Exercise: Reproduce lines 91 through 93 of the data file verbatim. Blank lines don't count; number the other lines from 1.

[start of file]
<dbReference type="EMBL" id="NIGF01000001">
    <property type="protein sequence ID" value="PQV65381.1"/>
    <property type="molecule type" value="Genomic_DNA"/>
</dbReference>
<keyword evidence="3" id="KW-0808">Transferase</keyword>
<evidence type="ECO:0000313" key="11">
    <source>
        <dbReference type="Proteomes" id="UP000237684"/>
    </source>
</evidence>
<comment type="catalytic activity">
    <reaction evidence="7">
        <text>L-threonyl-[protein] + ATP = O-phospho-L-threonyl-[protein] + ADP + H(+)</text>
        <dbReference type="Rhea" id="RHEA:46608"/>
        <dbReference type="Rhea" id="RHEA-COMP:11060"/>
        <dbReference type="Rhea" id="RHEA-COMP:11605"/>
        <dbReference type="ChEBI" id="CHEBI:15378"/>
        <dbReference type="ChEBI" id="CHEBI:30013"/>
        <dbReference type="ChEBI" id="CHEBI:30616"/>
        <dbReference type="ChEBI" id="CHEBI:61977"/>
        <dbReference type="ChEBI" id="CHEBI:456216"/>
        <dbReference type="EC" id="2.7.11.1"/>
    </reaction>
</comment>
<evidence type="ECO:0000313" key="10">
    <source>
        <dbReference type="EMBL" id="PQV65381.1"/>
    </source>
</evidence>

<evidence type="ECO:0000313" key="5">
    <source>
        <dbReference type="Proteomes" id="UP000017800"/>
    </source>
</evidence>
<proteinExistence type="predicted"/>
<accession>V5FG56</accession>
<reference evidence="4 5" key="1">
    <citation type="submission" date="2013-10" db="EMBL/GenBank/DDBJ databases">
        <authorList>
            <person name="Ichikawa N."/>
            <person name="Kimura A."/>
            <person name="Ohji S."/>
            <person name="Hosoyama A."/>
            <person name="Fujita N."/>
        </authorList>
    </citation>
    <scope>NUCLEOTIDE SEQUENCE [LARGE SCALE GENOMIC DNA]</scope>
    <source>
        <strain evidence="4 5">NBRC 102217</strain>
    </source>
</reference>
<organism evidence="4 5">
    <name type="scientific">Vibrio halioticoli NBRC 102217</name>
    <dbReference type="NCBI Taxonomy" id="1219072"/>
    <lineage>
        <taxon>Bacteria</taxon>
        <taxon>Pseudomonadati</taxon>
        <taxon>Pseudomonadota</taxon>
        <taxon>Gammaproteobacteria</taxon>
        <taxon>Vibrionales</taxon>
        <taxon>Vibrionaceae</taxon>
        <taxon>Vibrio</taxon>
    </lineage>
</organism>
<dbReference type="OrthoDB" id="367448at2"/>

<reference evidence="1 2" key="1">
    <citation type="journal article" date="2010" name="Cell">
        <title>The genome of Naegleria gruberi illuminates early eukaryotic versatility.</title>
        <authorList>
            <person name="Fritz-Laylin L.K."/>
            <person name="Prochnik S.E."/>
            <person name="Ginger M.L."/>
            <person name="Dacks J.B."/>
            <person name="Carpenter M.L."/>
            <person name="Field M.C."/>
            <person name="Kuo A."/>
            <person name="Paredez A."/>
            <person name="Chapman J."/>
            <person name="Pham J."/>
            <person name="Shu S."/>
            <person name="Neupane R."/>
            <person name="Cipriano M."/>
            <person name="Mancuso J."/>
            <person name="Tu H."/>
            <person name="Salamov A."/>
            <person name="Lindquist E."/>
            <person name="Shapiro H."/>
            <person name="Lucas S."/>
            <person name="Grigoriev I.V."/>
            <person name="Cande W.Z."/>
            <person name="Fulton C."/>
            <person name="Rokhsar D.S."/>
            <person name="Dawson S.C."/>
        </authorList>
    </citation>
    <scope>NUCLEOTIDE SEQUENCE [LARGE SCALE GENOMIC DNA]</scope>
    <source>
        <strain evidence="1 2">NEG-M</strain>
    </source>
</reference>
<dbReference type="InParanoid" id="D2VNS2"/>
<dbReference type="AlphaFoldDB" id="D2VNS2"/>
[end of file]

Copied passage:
            <person name="Fulton C."/>
            <person name="Rokhsar D.S."/>
            <person name="Dawson S.C."/>